Reclassification Adjustments. As previously mentioned, SFAS No. 130 preserves the traditional measure of net income. Theoretically, all amounts recognized in other comprehensive income will eventually be "recycled" into net income. Because net income and other comprehensive income are both components of comprehensive income, that recycling process creates a dilemma that would result in the double-counting of those amounts in comprehensive income over reporting periods. That dilemma created the necessity for what SFAS No. 130 refers to as "reclassification adjustments." For example, if in the current period a company sells for a gain of $200 an available-for-sale security accounted for according to SFAS No. 115, that $200 gain must be recognized in net income. Assuming the $200 gain was recognized in other comprehensive income as an unrealized gain while the security was held for sale, when the gain is included in net income of the current period it also must be deducted from other comprehensive income to avoid double-counting it in total comprehensive income. That $200 deduction from comprehensive income is referred to as a reclassification adjustment.

SFAS No. 130 requires a company to calculate reclassification adjustments for all items of other comprehensive income except minimum pension liability adjustments. Therefore, those adjustments are required for available-for-sale securities and for foreign currency translation adjustments [TABULAR DATA FOR EXAMPLE 1 OMITTED] [TABULAR DATA FOR EXAMPLE 2 OMITTED] (whenever an investment in a foreign entity is sold or liquidated). SFAS No. 130 permits a company to display reclassification adjustments on the face of the primary financial statement in which comprehensive income is presented or in the notes to the financial statements.

Accumulated Balance of Other Comprehensive Income in Equity. SFAS No. 130 uses the term "accumulated other comprehensive income" to refer to the aggregate amount of a company's other comprehensive income components and requires that amount be reported in the equity section of the balance sheet separately from retained earnings, paid-in capital, and other nonincome equity accounts. SFAS No. 130 also requires the individual components comprising accumulated other comprehensive income (for example, gains and losses on available-for-sale securities and foreign currency translation adjustments) to be disclosed either on the face of the balance sheet, in the statement of changes in equity, or in a note to the financial statements.

Interim-Period Reporting. SFAS No. 130 requires a company to report a total for comprehensive income in condensed financial statements of interim periods issued to shareholders. However, it does not require a company to provide information about the individual components of other comprehensive income as part of that interim-period information. However, if there is a significant difference between net income and comprehensive income, a company may want to voluntarily disclose the individual components of other comprehensive income at interim periods.

One Small Step

SFAS No. 130 represents a small but significant step toward the implementation of the concept of comprehensive income. Although SFAS No. 130 requires [TABULAR DATA FOR EXAMPLE 3 OMITTED] the reporting and display of comprehensive income and its components, it does so without addressing the more conceptual questions such as when components of comprehensive income should be recognized, how those components should be measured, and what are the distinguishing characteristics between items included in net income versus items included in other comprehensive income. Even so, the requirement for a more transparent display of information about comprehensive income and its components should enable financial statement users to evaluate that information more efficiently and effectively and to consider its relationship to the overall economic and financial performance of a company.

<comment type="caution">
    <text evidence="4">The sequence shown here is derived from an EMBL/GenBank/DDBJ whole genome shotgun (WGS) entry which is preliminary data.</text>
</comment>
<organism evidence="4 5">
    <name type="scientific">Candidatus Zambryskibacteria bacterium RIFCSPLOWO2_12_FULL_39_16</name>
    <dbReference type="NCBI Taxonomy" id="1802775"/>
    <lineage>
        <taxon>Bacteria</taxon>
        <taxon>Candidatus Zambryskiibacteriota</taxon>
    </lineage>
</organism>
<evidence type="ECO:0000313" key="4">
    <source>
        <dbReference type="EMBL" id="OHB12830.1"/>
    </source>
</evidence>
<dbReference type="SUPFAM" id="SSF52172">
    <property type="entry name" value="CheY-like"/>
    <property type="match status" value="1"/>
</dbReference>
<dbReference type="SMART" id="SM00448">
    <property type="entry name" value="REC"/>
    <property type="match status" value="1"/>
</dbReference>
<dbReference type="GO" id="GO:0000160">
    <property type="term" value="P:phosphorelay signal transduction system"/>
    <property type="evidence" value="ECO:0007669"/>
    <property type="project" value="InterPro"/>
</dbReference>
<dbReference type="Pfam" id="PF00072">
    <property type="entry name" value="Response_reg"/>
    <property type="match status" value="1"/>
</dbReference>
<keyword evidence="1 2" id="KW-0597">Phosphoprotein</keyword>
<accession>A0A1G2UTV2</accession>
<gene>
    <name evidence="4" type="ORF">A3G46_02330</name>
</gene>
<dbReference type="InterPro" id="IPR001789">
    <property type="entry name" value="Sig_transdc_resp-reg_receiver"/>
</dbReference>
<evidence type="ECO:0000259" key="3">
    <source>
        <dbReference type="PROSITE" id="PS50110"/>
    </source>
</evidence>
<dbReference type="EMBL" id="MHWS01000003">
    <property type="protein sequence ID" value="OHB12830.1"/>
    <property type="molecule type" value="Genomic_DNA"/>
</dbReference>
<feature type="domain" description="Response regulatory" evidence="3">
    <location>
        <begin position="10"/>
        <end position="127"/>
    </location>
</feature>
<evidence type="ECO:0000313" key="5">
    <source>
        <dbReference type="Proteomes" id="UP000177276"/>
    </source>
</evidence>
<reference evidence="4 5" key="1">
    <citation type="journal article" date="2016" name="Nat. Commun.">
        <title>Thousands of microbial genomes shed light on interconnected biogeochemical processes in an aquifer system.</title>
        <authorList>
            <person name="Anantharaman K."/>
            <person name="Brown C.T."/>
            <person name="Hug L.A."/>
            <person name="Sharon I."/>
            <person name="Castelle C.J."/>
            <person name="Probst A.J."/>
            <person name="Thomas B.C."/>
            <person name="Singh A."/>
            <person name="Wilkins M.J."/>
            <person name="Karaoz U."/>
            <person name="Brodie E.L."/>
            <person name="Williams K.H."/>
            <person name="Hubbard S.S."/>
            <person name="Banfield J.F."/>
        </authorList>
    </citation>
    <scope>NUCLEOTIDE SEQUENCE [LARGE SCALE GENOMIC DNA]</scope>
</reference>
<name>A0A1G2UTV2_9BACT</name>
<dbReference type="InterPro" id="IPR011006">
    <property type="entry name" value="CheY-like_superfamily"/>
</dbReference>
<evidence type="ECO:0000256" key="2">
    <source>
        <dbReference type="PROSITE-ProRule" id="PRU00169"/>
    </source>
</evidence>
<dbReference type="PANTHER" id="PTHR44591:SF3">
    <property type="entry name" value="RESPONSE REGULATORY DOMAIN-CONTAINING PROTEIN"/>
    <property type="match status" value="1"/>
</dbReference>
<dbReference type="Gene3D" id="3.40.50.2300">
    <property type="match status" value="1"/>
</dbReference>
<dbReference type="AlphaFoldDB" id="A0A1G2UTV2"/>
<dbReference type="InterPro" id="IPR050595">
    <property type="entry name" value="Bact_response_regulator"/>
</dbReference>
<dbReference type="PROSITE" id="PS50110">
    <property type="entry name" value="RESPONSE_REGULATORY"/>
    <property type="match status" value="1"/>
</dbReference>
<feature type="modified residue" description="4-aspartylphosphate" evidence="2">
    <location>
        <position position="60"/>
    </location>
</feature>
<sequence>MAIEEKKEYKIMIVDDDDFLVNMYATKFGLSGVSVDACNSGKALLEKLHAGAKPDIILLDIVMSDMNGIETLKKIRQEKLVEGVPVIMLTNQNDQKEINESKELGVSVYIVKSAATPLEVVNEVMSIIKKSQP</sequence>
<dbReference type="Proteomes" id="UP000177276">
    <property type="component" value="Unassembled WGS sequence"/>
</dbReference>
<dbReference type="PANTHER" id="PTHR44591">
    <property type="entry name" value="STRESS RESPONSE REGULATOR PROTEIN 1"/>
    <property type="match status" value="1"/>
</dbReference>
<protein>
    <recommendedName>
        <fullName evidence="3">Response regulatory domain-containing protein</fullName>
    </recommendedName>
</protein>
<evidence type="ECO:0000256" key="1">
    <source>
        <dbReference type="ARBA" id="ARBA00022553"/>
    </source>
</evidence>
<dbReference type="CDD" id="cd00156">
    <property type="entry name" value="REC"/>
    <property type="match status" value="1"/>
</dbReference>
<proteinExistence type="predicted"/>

SFAS No. 130 can be obtained by calling the Financial Accounting Standards Board Order Department at (203) 847-0700, extension 10.

Gary J. Brauchle is a former postgraduate technical assistant at the Financial Accounting Standards Board (FASB) and is currently a staff accountant at Price Waterhouse LLP in Houston, Texas. Cheri L. Reither, PhD, CPA, CMA, is a project manager at the FASB. The views expressed in this article are those of the authors. Official positions of the FASB are determined only after extensive due process and deliberations.
COPYRIGHT 1997 New York State Society of Certified Public Accountants
No portion of this article can be reproduced without the express written permission from the copyright holder.
Copyright 1997 Gale, Cengage Learning. All rights reserved.

Article Details
Printer friendly Cite/link Email Feedback
Author:Brauchle, Gary J.; Reither, Cheri L.
Publication:The CPA Journal
Date:Oct 1, 1997
Words:1572
Previous Article:Professional or trade organization: an interview with AICPA past president Philip Chenok.
Next Article:The new not-for-profit organizations guide - practical auditing implementation issues.
Topics:

Terms of use | Privacy policy | Copyright © 2020 Farlex, Inc. | Feedback | For webmasters